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meets his opponent Governor Ritchie. The Governor is smacked down

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in typical Bartlet style, as seen here. The West Wing was truly in full swing during this season and the next. For me everything seems to just work here. It was a difficult choice but when I sat down to re-watch this afternoon, so many of this episode’s moments stood out as exceptional.


A Perfect Recipe: The Great British Bake Off

Great British Bake Off

This year’s Great British Bake Off has been an unprecedented success. Viewing figures have steadily risen as the competition as gone on, peaking during last week’s French-themed semi-final at a little over five million. Clearly, the show’s producers have stumbled upon a very successful formula – but what is, dare it be said, the secret ingredient?

Of course, the most obvious answer would be that getting to drool over row upon row of mostly beautiful sweet treats – without any of the calories! – is a rather alluring concept. Each week, the contestants produce an

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array of cakes, biscuits, pies and pastries with exceptional technical skill and innovative flavours. It’s undeniably inspiring, and it would be surprising if the amount of baking done in households across the country hadn’t increased since the beginning of August.

The bakers’ masterpieces (as well as their occasional calamities) are certainly reason to tune in. However,

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it’s the subtle nuances of the show that make it such an enjoyable hour. In perfect opposition to the majority of talent competitions today, the Bake Off appears to be truly harmonious. The competition is always friendly; the contestants seem to get on, celebrating with the week’s star baker pokies online or picking someone up after a disastrous bake. There seems to be very little resentment or jealousy: everyone is gracious in both victory and defeat.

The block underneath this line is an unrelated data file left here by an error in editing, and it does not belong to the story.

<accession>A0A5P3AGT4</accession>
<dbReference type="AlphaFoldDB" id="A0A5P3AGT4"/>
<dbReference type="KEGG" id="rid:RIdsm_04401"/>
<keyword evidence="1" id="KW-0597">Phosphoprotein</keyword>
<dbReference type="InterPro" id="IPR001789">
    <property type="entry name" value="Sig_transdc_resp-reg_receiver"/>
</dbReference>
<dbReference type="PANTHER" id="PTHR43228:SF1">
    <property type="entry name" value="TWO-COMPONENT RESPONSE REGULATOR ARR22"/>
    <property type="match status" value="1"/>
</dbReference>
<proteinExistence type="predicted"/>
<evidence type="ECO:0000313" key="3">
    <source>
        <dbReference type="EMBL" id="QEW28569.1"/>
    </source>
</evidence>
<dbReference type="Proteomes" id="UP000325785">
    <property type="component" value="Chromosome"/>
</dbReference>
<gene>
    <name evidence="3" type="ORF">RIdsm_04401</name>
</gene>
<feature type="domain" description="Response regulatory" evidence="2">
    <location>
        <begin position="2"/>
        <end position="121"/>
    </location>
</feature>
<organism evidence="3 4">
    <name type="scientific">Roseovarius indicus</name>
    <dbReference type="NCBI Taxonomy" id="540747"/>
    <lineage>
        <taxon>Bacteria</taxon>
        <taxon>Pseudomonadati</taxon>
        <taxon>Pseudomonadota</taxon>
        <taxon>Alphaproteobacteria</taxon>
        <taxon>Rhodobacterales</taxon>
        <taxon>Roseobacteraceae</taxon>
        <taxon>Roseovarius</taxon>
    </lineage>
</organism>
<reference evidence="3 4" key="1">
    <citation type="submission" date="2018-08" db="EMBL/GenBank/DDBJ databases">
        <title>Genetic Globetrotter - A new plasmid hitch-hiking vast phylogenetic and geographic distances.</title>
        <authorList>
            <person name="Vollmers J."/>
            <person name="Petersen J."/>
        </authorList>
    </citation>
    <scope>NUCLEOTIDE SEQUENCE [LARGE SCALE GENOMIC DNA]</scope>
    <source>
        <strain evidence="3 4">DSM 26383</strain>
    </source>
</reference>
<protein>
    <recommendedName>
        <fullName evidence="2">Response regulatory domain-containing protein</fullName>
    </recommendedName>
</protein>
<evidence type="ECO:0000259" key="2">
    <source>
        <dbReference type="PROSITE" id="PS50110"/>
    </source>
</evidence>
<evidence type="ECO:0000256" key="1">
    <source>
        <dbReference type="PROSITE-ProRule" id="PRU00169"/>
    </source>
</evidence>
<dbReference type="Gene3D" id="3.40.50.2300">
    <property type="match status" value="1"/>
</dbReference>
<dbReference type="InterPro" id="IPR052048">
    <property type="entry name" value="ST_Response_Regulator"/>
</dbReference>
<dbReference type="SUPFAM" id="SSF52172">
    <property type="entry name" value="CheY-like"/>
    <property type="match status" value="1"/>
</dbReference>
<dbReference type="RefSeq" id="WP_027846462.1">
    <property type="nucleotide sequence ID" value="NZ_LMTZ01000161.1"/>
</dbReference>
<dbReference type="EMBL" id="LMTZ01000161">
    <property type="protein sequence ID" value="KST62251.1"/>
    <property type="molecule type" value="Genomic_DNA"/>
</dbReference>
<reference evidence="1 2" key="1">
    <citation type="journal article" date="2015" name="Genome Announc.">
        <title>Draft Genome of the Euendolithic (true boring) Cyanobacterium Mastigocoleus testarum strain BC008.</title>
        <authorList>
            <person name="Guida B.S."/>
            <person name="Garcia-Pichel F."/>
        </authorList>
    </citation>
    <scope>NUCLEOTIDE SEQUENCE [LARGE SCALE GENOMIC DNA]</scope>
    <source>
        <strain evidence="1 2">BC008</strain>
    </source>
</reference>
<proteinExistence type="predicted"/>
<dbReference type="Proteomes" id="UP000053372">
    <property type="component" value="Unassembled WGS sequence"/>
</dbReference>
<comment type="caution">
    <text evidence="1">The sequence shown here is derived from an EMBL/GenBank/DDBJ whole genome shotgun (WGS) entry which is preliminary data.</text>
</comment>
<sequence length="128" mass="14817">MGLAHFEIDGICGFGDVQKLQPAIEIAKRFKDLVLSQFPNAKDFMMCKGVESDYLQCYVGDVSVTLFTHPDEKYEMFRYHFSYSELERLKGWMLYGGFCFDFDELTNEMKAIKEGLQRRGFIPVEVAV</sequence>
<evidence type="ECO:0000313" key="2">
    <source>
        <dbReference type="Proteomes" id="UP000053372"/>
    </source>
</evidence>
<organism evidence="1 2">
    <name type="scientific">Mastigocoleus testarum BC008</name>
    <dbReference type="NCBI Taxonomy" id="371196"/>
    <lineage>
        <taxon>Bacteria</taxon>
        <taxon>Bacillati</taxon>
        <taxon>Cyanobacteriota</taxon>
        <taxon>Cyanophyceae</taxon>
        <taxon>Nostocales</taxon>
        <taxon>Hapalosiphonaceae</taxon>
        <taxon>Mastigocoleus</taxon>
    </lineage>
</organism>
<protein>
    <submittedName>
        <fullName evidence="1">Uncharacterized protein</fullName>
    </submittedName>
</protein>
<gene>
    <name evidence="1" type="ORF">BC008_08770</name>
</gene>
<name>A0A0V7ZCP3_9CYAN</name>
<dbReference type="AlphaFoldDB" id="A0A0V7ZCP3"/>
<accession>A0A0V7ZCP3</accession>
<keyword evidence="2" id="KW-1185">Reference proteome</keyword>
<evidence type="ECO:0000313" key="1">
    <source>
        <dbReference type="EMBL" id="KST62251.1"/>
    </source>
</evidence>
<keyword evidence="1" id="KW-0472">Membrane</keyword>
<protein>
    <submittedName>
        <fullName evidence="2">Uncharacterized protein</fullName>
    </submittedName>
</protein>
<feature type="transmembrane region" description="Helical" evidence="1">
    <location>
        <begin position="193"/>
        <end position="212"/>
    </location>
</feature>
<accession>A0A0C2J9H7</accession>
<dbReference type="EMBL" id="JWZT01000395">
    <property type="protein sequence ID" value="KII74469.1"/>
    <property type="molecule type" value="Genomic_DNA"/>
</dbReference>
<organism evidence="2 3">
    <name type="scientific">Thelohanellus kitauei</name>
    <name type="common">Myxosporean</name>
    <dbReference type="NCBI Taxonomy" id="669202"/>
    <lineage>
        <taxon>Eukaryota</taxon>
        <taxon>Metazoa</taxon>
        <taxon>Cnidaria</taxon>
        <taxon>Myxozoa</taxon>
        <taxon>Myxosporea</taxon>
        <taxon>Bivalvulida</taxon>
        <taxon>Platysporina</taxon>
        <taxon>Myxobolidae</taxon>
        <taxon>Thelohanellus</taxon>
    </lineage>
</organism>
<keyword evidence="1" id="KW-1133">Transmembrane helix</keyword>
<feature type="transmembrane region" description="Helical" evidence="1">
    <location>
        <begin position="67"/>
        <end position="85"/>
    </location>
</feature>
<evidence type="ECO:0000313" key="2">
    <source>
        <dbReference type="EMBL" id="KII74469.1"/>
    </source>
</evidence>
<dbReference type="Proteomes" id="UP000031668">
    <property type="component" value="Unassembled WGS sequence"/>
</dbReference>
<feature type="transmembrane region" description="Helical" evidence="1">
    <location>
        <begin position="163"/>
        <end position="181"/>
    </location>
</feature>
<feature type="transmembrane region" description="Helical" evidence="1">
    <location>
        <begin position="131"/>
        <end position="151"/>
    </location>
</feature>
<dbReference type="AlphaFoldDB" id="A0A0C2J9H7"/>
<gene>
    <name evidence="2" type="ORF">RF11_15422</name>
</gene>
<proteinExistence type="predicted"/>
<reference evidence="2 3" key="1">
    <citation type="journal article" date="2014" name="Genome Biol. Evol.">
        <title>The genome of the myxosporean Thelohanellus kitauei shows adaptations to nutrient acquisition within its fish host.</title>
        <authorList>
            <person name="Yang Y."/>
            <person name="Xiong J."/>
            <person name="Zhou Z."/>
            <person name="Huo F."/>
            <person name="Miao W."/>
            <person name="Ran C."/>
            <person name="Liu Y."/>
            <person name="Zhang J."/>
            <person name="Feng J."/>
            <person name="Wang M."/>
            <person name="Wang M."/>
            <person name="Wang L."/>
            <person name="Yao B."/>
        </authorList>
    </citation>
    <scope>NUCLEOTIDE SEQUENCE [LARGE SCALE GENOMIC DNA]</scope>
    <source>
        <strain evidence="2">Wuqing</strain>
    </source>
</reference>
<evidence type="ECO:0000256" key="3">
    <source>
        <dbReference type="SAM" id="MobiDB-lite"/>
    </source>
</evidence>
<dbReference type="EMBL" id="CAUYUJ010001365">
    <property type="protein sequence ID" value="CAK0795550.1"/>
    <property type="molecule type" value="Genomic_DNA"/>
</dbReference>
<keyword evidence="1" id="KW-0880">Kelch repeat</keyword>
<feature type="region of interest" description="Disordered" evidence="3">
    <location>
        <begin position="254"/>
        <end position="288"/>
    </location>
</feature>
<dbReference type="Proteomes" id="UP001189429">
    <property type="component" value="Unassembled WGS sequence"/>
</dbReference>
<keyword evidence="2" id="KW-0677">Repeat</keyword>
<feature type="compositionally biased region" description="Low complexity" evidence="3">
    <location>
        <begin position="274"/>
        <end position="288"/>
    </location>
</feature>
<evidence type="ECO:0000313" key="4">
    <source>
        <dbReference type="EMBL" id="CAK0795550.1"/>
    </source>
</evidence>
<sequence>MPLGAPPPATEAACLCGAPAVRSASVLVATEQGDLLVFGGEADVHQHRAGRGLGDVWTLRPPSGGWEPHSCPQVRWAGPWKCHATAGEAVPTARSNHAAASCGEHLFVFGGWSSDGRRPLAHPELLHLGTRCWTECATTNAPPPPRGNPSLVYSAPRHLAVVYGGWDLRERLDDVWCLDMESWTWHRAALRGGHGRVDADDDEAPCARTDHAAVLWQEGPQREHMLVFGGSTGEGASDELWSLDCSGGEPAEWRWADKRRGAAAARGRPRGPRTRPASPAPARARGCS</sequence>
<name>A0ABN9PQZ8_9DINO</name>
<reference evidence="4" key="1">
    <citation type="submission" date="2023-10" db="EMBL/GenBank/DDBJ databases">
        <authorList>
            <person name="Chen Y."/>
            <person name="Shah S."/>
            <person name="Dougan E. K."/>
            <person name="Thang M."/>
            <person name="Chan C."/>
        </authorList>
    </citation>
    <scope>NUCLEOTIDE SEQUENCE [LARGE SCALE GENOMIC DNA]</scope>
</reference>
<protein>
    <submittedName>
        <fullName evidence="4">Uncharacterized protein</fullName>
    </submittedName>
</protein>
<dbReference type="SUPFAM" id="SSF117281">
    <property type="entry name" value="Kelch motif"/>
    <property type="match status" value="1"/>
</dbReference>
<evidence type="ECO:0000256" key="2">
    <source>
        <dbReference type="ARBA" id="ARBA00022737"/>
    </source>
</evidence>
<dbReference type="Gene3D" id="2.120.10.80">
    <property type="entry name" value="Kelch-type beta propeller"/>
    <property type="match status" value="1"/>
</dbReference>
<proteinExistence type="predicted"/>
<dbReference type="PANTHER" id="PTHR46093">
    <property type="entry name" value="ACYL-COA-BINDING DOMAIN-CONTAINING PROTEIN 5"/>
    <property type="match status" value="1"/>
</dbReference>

As judges, expert bakers Mary Berry and Paul Hollywood are a fantastic pair: politely dishing out criticism when necessary, coupled with a disappointed-yet-not-withering look – especially when some pastry has an unfortunately “soggy bottom”. Conversely, though, they can be kind and complimentary without ever lapsing into meaningless superlatives. All television judges could learn something from this dream team.

Hosts Mel and Sue are the other superb pairing on this show, milling around among the bakers as they work and making typically astute observations. Their short weekly investigations into the history of British baking are educational and break up the show nicely, but where they really stand out is in terms of delivering the results. There’s no scripted deliberation between the judges (at least, not in front of the bakers), drawn out tension, or overly bed music – the announcement is simply made, everyone hugs. Even Paul and Mary get in among it all, truly getting into the spirit of the show.

And it is that, the spirit of the show, which seems to be the key to its success. It’s near impossible to watch The Great British Bake Off without becoming entangled in the hopes and dreams of the amateur bakers, wishing Mary Berry was your own kindly great-aunt, and making plans to attempt your very own choux pastry showstopper. The Great British Bake Off has done incredibly well, and tweaked the recipe until it’s just right – long may it continue.

The Great British Bake Off final is on BBC2 tonight at 8pm.